Joe Schmoe
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Re: config.txt

Fri Feb 17, 2012 11:58 am

RaTTuS said:  


Who can tell how the education versions will be initialised … only the foundation, but the ones available to us from the 1st 2nd 3rd versions can have this bit set [or unset as you see fit]



I can't quite tell (from following all the back-and-forth in this thread) if it is or isn't the case that it is possible (in the current context)  to produce (at the factory level) a "safe" version.  By a "safe" version, I mean one where you can't "over-volt" it - i.e., where you can't break it via software.

If it is possible to factory-produce a safe version, then it seems clear to me that that is the only sensible solution to the problem raised in this thread.  I.e., the solution is to factory-produce two versions of the product - one safe and warrantied - the other not (either safe or warrantied).  Then let the consumer decide which one to buy.

If it is not possible (i.e., because literally all the logic is in the SD card and someone can always produce an unsafe SD card, stick it in the machine and boot it), then the (largely social, not technical) issues raised in this thread are quite real.
And some folks need to stop being fanboys and see the forest behind the trees.

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rurwin
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Re: config.txt

Fri Feb 17, 2012 12:34 pm

I think where we are at the moment is:

Current Situation:

One OTP fuse that voids warranty.

RPF Suggested Solution:

A second OTP fuse that stops the warranty being broken

Community Suggested Solution

A third OTP fuse that stops the second one being activated

It would be fairly trivial to have a program activate on first start-up which brought up a menu:


This device may be configured to use increased voltage. Doing so would void the warranty. For this reason it is possible to forbid this device from ever being so configured. This is a one-time operation that can not be undone. You may also ensure that this device is always allowed to be configured to use increased voltage. That is also a one-time operation that can not be undone.

These operations are optional. Either one may be carried out now, at any time in the future or never. You do not need to choose one now, or ever.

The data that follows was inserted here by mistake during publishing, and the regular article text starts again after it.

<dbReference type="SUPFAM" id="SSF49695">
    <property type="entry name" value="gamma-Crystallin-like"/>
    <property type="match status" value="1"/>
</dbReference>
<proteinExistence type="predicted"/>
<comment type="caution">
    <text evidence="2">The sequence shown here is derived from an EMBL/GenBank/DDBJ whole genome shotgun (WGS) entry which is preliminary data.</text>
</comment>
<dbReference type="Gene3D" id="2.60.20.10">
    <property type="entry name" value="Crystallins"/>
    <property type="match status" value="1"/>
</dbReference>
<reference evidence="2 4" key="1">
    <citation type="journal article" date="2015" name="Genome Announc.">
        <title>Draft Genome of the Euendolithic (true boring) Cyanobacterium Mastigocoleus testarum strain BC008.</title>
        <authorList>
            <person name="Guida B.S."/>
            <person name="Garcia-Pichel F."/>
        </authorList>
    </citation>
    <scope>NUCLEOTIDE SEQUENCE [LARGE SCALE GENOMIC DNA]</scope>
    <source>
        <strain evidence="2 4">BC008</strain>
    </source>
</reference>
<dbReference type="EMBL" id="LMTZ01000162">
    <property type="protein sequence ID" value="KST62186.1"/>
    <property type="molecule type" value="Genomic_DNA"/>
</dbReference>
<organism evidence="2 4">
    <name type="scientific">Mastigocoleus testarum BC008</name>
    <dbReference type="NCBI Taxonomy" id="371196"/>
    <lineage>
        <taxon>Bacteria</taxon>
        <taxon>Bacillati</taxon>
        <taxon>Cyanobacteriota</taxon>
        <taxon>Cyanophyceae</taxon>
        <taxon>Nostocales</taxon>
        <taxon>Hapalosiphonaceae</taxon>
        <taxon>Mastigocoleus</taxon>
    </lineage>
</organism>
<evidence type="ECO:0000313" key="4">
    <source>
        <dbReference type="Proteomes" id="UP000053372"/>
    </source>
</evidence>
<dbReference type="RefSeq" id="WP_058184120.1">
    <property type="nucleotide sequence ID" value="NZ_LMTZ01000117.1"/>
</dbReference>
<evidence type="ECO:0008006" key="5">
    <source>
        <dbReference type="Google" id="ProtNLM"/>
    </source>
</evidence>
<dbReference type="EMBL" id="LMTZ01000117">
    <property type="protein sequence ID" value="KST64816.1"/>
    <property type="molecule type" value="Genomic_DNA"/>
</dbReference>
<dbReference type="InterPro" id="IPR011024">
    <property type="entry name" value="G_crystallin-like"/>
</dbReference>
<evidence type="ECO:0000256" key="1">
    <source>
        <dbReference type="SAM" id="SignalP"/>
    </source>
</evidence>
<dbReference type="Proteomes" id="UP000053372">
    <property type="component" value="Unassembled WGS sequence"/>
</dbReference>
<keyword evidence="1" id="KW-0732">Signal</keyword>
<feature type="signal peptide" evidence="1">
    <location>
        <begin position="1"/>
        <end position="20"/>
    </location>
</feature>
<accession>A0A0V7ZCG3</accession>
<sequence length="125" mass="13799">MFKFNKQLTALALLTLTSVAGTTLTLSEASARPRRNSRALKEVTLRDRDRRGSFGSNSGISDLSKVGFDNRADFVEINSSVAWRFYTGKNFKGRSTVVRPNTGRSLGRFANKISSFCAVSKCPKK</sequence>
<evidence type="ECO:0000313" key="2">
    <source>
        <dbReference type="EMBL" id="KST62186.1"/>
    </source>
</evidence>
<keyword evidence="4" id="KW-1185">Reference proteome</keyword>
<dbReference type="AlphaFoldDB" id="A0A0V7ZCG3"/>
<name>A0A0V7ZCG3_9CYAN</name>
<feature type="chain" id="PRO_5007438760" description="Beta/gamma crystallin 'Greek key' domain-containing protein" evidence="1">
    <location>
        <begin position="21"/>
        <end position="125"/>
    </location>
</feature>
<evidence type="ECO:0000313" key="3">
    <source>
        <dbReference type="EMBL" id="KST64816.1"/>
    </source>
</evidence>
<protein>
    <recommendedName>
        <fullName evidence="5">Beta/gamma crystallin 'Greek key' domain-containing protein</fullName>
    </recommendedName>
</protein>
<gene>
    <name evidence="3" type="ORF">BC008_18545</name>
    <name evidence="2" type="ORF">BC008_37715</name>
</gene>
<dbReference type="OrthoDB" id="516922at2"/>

Whichever option you choose or do not choose, your warranty will be safe unless this device is ever configured to use an increased voltage.

1. Forbid over-volting, protecting the warranty

2. Ensure over-volting will always be allowed

3. Do not do either

Choice [3] : _


That would allow schools to do it as a matter of course, and individuals to not do it or to ensure their freedom. It does not need to be done in the factory.

It is very important that the GPU software refuses to blow both fuses. If one is already set then any attempt to blow the other must fail. Then there can be a program on the standard SD card that can instruct the GPU to blow either fuse; it doesn't have to be a privileged operation, and so it does not have to be done by the factory. And as someone said, it only matters to schools, individuals probably would not bother invoking the warranty.

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Re: config.txt

Fri Feb 17, 2012 12:47 pm

I believe that it does have to be done at the factory (and thus for there to be two versions marketed), for social/operational (not technical) reasons.  But I choose not to defend my position further at this time.

I agree with most of the rest of what you say.
And some folks need to stop being fanboys and see the forest behind the trees.

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Re: config.txt

Fri Feb 17, 2012 1:29 pm

We will have to agree to disagree then.

But if it is to be done in the factory, then my vote would be to disable it on all boards. It is not worth the extra cost, and it provides nothing to the core market. Very few hobbyists will ever over-volt, no HTPC/router/server users will over-volt, and schools certainly will not.

This has to be decided now. Otherwise, in a very few days time there will be 10,000 binary blobs that can void a warranty, out in the wild. The horse will have left the building and it will be pointless locking the door.

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Re: config.txt

Fri Feb 17, 2012 2:57 pm

Honestly, the simplest solution is just don't support the overvolting at all....

If it's going to cause this much headache, don't support it! If you REALLY want a faster device, go buy a faster device!

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Re: config.txt